Review: The Hand that Rocks the Cradle

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Directed by: Curtis Hanson

Written by: Amanda Silver

Starring: Annabella Sciorra, Rebecca De Mornay, Matt McCoy, Ernie Hudson, Julianne Moore

Rating: [3.5/5]

Putting the care of one’s child in the hands of another comes as a scary and disheartening process for any parent, yet it becomes a reality for people who cannot afford to have one of the parents stay home. It means the parent then has to put a lot of trust in a potential stranger in helping care for the child, but if any parent has hesitation, I would not encourage them to watch The Hand that Rocks the Cradle. A narrative that serves as nothing but nightmare fuel through its suspense. 

Now with their second child, Claire (Annabella Sciorra) and Michael (Matt McCoy) decide it’s time to hire a nanny to look after their new baby. They hire Mrs. Mott (Rebecca De Mornay), who seems like the perfect caretaker of their child until they begin to discover her intentions may not be so pure. 

Thrilling as it is silly, The Hand that Rocks the Cradle puts together the worst-case scenario of who one could hire to look after their child. Imagine if you had ruined someone’s life in more than one way without knowing it and this person also has a secret vendetta they want to inflict upon you. Probably someone you want to stay away from generally, but imagine then unknowingly hiring that person to look after your newborn child. The fun comes from the havoc and this feature brings plenty of it to make for an entertaining ride. 

As audience members, we get to sit in the role of the omniscient viewer already knowing the history of all the characters and how they are related. However, Claire and Michael do not know the intentions of Mott, which makes her manipulation a horror show for us as we know everything from our point of view. With each moment of manipulation, we want to scream at the characters to notice specific things indicating Mott has some heinous intentions for the Bartel family.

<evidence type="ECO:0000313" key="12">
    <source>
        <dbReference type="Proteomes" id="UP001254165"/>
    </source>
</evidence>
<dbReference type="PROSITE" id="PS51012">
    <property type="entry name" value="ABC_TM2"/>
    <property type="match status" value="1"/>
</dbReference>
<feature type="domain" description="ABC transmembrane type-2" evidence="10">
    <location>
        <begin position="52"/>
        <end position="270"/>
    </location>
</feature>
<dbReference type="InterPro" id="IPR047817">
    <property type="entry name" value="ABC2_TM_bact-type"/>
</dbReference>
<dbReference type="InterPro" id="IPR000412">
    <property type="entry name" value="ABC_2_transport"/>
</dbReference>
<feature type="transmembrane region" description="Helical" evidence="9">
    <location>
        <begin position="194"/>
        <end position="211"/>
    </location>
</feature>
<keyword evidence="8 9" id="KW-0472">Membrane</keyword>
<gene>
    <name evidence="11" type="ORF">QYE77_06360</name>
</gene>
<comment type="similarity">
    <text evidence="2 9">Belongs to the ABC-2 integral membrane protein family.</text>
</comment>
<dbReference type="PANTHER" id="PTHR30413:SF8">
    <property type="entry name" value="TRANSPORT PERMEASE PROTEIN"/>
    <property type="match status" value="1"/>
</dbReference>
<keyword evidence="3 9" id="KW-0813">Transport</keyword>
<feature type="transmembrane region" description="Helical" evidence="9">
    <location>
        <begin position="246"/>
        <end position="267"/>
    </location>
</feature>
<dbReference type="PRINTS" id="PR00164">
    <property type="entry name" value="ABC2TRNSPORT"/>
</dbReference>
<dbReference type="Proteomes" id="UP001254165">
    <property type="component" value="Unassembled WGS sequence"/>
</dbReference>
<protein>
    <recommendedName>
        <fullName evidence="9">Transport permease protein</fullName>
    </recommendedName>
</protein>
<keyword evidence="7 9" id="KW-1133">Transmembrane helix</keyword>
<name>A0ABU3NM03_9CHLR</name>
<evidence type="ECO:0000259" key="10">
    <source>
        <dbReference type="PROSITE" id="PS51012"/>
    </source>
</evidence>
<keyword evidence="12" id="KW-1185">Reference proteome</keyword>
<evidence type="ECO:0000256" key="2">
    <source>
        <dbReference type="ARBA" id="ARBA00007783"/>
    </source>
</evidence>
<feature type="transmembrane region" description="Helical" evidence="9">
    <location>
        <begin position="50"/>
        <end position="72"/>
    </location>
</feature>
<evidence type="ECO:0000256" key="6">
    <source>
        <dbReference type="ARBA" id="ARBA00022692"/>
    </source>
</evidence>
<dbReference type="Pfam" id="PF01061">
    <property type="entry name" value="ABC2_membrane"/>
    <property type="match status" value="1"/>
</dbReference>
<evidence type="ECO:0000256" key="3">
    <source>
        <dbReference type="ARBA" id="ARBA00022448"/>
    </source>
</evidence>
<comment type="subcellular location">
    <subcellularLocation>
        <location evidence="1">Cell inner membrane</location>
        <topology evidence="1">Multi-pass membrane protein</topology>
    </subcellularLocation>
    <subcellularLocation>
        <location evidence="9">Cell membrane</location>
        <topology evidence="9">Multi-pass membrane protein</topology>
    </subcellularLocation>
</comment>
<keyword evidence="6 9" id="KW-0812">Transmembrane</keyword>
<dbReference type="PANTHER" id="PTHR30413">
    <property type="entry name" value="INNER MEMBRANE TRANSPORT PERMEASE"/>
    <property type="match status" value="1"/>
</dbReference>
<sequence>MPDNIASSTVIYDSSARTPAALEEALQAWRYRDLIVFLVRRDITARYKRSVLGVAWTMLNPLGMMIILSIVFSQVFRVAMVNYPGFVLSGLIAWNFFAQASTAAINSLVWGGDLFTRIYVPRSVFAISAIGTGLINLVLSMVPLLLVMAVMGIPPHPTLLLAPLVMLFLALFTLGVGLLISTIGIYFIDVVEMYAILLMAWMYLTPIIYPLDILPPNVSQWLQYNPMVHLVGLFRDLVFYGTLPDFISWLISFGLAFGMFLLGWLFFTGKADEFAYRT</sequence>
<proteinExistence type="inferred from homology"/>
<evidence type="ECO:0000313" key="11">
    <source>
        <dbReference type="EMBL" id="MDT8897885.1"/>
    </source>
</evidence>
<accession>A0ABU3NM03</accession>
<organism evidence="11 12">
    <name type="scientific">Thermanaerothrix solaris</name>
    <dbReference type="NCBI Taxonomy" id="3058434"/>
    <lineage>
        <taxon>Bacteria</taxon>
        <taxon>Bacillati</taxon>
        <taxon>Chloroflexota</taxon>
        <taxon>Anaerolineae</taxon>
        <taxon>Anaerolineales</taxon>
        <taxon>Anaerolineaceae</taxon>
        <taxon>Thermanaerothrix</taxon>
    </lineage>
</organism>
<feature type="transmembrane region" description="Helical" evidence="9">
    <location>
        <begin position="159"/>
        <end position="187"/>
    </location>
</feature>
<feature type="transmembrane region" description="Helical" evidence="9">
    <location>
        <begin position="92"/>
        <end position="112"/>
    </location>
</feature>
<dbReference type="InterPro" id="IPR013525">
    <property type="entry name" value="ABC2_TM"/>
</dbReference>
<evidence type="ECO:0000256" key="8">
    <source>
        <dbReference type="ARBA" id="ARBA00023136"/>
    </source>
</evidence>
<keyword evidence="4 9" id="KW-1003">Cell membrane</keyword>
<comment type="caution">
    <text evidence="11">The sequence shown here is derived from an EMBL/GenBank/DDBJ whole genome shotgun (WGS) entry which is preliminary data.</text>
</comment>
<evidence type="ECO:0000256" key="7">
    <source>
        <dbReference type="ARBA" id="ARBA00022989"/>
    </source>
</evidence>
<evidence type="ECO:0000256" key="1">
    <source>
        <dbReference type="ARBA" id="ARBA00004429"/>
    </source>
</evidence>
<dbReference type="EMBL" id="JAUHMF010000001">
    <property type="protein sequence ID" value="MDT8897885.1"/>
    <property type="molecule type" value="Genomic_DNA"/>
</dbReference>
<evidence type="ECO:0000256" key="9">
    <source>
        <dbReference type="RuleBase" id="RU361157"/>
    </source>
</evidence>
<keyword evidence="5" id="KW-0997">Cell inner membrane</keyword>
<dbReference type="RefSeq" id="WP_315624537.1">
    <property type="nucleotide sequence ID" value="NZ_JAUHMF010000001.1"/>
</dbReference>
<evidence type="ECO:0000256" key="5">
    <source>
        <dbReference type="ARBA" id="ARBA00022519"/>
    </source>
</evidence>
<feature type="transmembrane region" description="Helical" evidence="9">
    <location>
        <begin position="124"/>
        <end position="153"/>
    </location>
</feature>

Within this manipulation is where the film finds its bread and butter as Mott navigates through this story both as a sweet nanny but also a vicious and vindictive person willing to kill in order to get what she wants. Mott navigates through these two identities throughout the feature almost too well in order to get in the necessary positions to strike. She can play the victim whenever she needs to and then will snap when she can pounce. It becomes a game of cat and mouse with Mott representing the former and everyone else the unknowing latter. So many lies and deception allow Mott to truly get under the skin of Claire without her even knowing it and we’re just left taking it all in and waiting for when the new mother figures it all out before it’s too late. 

With the thrills come the cheesiness with several aspects of the filmmaking lacking at times. A particular scene in a greenhouse comes to mind where it could have been more sinister but instead made me chuckle with the particular framing of the scene. I’m still trying to figure out if those directorial choices came with purpose with part of this story feeling a bit campy, but the inconsistency of it leaves me on the fence of fully leaning to one side or the other. Hey, even if it comes across as a bit funny, it still elicits some sort of emotion, which I still say is a plus. 

Several aspects of this feature have certainly not aged well, which centers on the treatment of the character of Solomon (Ernie Hudson). While the intention of the screen presence of this character and his interactions with Mott remains clear, the clunkiness to which the scenes are stitched together leaves plenty to be desired, which falls back on the direction. Other moments also will raise your eyebrows and remind you this movie definitely came out in 1992 and does not necessarily work for today’s standards, but it ultimately lands exactly what it wants from a narrative perspective and as a whole, works. 

Enjoyable for all of its warts and greatness, The Hand that Rocks the Cradle has its funnily tense moments while also delivering some genuinely strained moments. It preys on the fear of parents entrusting the care of their child to a stranger and dials it up to 100 to pretty much ensure parents will never leave their kids out of their sight. Very fun as an entertaining little thriller and one that gets sloppy in the best ways for the sake of creating a wickedly beguiling experience.

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